2012-03-13

Integrity

I was at a seafood restaurant a week ago. I ordered flounder. This is not something that I do very often. I identify as a vegetarian, and 363 or 364 days out of a year, I am. In the last couple years, though, once or twice a year, I’ve had fish.

So there was some cognitive dissonance for me in ordering that flounder. We humans have strategies for dealing with cognitive dissonance. I am as adept at those strategies as anyone. When it comes to “not thinking about it,” as I proceed to do something that the better angels of my nature wish I would think about, my skills have not been formally measured, but I guess they are at least average.

Our passions – or just our comforts, and our habits – pull us this way and that, often leaving our cognition, well, dissonant. In some other churches, they express this by saying, “what sinners we are.” I’m not sure that’s the best way to put it, because I’m not terribly confident I know what’s a sin and what isn’t. I do know that we are all struggling with how to live a life of integrity. I know we often fail. I know I do.

“Integrity” is an important word – a helpful guiding concept, and it’s helpful to see where the word comes from. Integrity means integrating. Integrity is about our opinions, values, and actions, all integrating with each other. A life of integrity is a life that is coherent, that coheres. Integrity has to be dynamic, because we’re always learning, growing, changing, revising our opinions, developing deeper understanding of our values. The work of integrating our values with each other and with our actions is never finished.

Let me offer an analogy: grammar. Suppose you have the job of composing a grammar textbook for a language that has never had a grammar book, and has no tradition of grammar instruction. The native speakers have come to you to help them better understand and use their own language, and you have agreed to take on this extensive task.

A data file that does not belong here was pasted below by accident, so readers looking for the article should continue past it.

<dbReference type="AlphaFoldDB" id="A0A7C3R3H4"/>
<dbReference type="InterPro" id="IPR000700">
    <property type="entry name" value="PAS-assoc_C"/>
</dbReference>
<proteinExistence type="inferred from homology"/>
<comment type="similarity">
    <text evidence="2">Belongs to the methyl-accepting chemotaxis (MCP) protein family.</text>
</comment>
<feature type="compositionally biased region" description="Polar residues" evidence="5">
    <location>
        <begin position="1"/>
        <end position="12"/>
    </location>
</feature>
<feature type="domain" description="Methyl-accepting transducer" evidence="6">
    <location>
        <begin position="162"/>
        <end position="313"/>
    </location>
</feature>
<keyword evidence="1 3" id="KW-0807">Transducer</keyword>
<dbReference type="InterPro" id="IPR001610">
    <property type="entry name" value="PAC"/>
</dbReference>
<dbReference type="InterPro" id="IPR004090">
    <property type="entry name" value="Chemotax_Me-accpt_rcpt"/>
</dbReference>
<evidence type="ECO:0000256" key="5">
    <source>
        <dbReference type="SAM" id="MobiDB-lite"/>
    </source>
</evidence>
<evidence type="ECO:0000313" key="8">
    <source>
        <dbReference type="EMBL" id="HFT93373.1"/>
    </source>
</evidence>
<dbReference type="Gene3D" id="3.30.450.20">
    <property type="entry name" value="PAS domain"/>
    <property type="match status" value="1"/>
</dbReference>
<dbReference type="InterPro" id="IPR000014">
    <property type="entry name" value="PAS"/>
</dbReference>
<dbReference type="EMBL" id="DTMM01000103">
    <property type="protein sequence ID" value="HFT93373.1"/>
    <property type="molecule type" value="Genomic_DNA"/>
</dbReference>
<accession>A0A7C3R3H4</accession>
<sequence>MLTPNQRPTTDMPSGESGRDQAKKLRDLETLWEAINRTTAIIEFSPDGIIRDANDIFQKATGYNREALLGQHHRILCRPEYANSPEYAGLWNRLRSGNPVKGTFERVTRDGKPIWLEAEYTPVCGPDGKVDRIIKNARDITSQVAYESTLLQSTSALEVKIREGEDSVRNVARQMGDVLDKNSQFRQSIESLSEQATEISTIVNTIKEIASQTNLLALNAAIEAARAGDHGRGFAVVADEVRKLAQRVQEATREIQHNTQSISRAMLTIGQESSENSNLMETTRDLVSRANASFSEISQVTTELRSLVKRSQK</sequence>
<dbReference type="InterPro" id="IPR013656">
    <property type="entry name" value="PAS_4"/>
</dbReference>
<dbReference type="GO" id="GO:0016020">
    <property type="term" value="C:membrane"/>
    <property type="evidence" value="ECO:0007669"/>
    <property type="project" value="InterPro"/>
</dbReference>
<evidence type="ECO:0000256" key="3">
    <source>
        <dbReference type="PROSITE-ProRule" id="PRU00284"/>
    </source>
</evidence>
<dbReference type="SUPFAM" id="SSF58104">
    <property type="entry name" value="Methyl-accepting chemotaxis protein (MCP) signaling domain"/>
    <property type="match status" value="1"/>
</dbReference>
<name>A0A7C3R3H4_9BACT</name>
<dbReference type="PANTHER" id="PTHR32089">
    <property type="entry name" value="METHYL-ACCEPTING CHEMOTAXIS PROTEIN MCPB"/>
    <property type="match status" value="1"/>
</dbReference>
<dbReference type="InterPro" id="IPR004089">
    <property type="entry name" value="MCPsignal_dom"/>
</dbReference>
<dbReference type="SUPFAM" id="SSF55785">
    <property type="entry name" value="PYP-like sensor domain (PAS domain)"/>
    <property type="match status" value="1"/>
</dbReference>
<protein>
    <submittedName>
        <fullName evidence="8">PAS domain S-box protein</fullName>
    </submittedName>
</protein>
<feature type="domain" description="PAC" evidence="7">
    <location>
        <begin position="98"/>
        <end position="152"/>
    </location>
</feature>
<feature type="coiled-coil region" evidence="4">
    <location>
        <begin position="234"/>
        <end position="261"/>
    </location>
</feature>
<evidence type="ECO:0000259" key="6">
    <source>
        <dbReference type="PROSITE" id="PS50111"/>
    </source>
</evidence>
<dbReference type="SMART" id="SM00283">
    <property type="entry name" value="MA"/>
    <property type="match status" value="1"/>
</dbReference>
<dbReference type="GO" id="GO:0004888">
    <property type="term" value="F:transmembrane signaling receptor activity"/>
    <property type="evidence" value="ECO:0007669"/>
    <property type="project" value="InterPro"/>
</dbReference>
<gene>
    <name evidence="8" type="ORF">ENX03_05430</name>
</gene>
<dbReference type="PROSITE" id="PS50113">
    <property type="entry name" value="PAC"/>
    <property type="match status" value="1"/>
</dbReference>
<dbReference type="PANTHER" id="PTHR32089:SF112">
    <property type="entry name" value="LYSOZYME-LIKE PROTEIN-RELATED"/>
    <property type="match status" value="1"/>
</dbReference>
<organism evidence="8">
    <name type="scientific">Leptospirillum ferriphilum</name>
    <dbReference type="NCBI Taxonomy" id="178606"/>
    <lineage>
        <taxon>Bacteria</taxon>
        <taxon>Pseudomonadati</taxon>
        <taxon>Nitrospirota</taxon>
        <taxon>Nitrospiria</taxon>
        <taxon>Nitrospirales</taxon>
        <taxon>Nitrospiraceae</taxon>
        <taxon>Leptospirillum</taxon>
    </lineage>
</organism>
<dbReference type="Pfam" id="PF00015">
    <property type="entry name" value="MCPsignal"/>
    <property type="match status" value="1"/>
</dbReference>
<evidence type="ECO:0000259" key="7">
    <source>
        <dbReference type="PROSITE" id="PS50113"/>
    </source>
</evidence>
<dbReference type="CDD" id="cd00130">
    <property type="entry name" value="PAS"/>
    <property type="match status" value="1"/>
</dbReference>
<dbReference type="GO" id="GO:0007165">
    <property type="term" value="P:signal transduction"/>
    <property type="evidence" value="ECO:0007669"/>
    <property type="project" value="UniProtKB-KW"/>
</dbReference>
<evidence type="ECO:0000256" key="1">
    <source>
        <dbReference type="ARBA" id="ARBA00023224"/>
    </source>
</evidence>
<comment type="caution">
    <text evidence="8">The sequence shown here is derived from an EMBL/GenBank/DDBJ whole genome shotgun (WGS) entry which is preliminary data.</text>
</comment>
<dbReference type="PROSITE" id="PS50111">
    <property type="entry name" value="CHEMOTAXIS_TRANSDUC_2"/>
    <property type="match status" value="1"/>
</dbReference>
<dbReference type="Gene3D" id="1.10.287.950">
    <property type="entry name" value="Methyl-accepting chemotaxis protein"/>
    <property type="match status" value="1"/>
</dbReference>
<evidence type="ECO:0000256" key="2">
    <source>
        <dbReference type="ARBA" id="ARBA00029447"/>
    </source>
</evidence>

Your research will be focused on two questions:
1. The descriptive question: how do people speak?
2. The prescriptive question: How should people speak?

You must begin with the descriptive. What are the norms? What are the nouns and verbs and how are they normally arranged and inflected varied to signify plurals or tense? Only out of the deep, deep descriptive work can a prescriptive guide emerge. When we’ve identified how we do usually speak, then – and only then – can we identify the aberrations.

Grammar instruction, you see, is about integrity: coherence and consistency in the principles that guide our speaking. Ethics works the same way. The ethicist’s first and primary job is to delve deeply into what we actually do – what decisions we make, how we really behave. From that grounding in descriptive work, the ethicist can notice ways that we deviate from our own norms.

Ethical inquiry is about trying to work toward a greater integrity.

When Unitarian Universalists engaged the question of ethical eating, the first question, as with any ethical issue, was: what do we in fact value, in word and in deed? And second: What can we articulate about our values that could help us live with greater integrity?

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By Meredith Garmon
Part 3 of "Consuming Pasions"
Next: Part 4: Meredith: "Hard Questions"
Previous: Part 2: LoraKim: "Planet Chalice"
Beginning: Part 1: Meredith & LoraKim: "The Eating Conscience"